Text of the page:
Creatives including Peter Barber, Charles Holland and Julia Barfield are among those to have paid their respects to Pritzer Prize-winning architect Richard Rogers, who passed away this weekend at the age of 88.
“Rogers was the most fantastic bloke”
Tributes to Rogers flooded social media over the weekend, led by fellow Pritzker Architecture Prize-winner Norman Foster who said the architect was his “oldest and closest friend”.
“Richard Rogers was a great pioneering architect of the modern age, socially committed and an influential protagonist for the best of city life – such a legacy,” Foster said.
Among the others mourning his loss were British architects Barber and Barfield, who are both former employees of RSHP, then Richard Rogers Partnership (RRP).
“Richard Rogers was the most fantastic bloke….he really was….so charming and charismatic. He was very very kind to me,” Barber wrote on Twitter.
“Richard’s generosity of spirit and breadth of vision are my enduring memory – it made working in RRP in heady days of Inmos & Lloyds so exciting & fun,” she added.
“I was so proud to have met him”
Current RSHP partner Tracy Meller said: “we have lost a great friend, architect and inspirational leader”.
“His legacy lives on in all of us lucky enough to have worked with and learnt from him,” she shared on Twitter.
Writer and PR Rob Fiehn, who also formerly worked at Rogers Stirk Harbour + Partners as media coordinator, said it was “difficult to explain what it was like to work for Richard Rogers”.
“I’m pretty sure he’s the only starchitect who regularly took part in the inter-practice softball league,” he wrote on LinkedIn.
“He put people at the heart of studio life and it resulted in some groundbreaking architecture,” he said. “I hope we can all learn from that.”
Photographer Jim Stephenson also recalled Roger’s generosity, while taking to Twitter to share stills from a film he made with him several years ago.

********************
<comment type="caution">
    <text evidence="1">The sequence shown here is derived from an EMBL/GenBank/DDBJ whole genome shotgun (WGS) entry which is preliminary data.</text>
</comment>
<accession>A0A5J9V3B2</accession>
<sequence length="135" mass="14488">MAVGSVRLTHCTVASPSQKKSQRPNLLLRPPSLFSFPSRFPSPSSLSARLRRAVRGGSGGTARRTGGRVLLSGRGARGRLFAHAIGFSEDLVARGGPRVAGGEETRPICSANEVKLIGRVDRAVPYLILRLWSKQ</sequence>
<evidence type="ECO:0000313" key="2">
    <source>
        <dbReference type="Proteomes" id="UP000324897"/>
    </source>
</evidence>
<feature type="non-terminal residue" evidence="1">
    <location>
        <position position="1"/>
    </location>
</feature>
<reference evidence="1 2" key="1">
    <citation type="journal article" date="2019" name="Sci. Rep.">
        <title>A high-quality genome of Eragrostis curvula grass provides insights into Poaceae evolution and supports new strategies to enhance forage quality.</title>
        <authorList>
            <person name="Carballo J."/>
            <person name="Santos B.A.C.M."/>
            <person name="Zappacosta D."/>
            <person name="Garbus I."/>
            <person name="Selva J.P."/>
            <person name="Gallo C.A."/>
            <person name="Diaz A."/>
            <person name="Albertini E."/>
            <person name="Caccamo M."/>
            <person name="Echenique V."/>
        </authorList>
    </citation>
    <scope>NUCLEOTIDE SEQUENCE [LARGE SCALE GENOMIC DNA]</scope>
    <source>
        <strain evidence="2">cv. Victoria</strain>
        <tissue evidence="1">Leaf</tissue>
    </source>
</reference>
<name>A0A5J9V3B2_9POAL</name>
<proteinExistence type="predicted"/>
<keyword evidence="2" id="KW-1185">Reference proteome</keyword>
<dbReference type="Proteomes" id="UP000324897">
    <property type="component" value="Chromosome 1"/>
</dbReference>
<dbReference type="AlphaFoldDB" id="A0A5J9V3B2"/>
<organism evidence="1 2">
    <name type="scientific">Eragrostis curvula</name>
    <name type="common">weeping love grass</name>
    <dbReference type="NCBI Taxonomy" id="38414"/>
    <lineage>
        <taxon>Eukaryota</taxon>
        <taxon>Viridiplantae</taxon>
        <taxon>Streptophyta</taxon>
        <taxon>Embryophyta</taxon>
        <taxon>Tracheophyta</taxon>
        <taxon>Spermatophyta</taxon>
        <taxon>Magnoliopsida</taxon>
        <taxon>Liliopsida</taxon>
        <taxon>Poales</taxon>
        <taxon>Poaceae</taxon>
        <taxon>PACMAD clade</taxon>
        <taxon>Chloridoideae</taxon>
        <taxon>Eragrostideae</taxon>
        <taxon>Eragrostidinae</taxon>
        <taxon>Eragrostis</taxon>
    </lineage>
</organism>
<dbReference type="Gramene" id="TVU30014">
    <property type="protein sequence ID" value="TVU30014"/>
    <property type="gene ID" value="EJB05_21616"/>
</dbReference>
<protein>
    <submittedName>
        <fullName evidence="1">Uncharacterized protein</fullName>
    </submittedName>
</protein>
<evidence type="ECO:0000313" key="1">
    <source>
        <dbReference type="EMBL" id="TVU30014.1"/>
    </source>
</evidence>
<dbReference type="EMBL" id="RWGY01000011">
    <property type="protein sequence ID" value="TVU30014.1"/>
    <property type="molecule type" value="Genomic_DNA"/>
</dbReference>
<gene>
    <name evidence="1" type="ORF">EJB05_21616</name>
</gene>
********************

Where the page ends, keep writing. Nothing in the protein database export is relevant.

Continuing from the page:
“Richard Rogers was so open from the moment he walked over until the moment we had everything we needed (and more),” Stephenson said.
“I was so proud to have met him and spend that short time with him. Complete superstar.”
“He was one of the world’s most influential architects”
Another key figure to pay their respects was the mayor of London, Sadiq Khan, who said he was “terribly saddened to learn of the death of Richard Rogers”.
“He was one of the world’s most influential architects and the brilliant mind behind some of London’s most iconic buildings.”
“We are sorry to hear of the loss of Richard Rogers, a brilliant architect and friend of the museum,” the museum shared on Twitter.
“He designed some of the great buildings of the twentieth century, and helped change London, both as an architect and an urban thinker. He leaves behind an incredible legacy.”
Writer and curator Vicky Richardson said that while Rogers’ death was “a huge loss” for the industry, it was “also a chance to celebrate a heroic life”.
“Richard Rogers was a true humanist who transformed architecture, cities and public life,” she added.
“He shaped a generation”
“Just today I was giving the kids a city tour and was telling them how inspirational his buildings were,” Dapper said. “He shaped a generation of architecture and architects – and will always be an inspiration.”
“What a remarkable life,” wrote Holland, the principal of Charles Holland Architects. “The Pompidou Centre and the Lloyds building are two of the most brilliant and audacious buildings ever.”
Insurance company Lloyd’s of London, which occupies Rogers’ iconic high-tech Lloyd’s building in London, said that it was “extremely saddened by the passing of Richard Rogers”.
“Tomorrow, as a mark of our deep respect, we will remember Richard’s life and ring the Lutine Bell, an emblem of Lloyd’s he was known to love,” the company wrote on Twitter, referring to a bell salvaged from HMS Lutine that is now used for ceremonial purposes at their headquarters.
Rogers proved dyslexia “wasn’t a barrier in design”
The news of Rogers’ death also saw his scornful school report from the Architectural Association in 1958 recircle on social media, in which it was declared that the architect’s entry into the fourth year was “not successful”.
Designer Adam Nathaniel Furman added that Rogers, who was dyslexic, “inspired those of us who navigate the world with dyslexia to see that it in itself wasn’t a barrier in design”.
Writer and editor Hugh Pearman also hailed Rogers’ achievements, despite these barriers.
“A dyslexic kid who came late to literacy, was never much good at drawing and always struggled to express himself verbally,” Pearman wrote.
“What a career in architecture and politics, what a life, what great parties.”
The portrait of Rogers is by Andrew Zuckerman, courtesy of RSHP.
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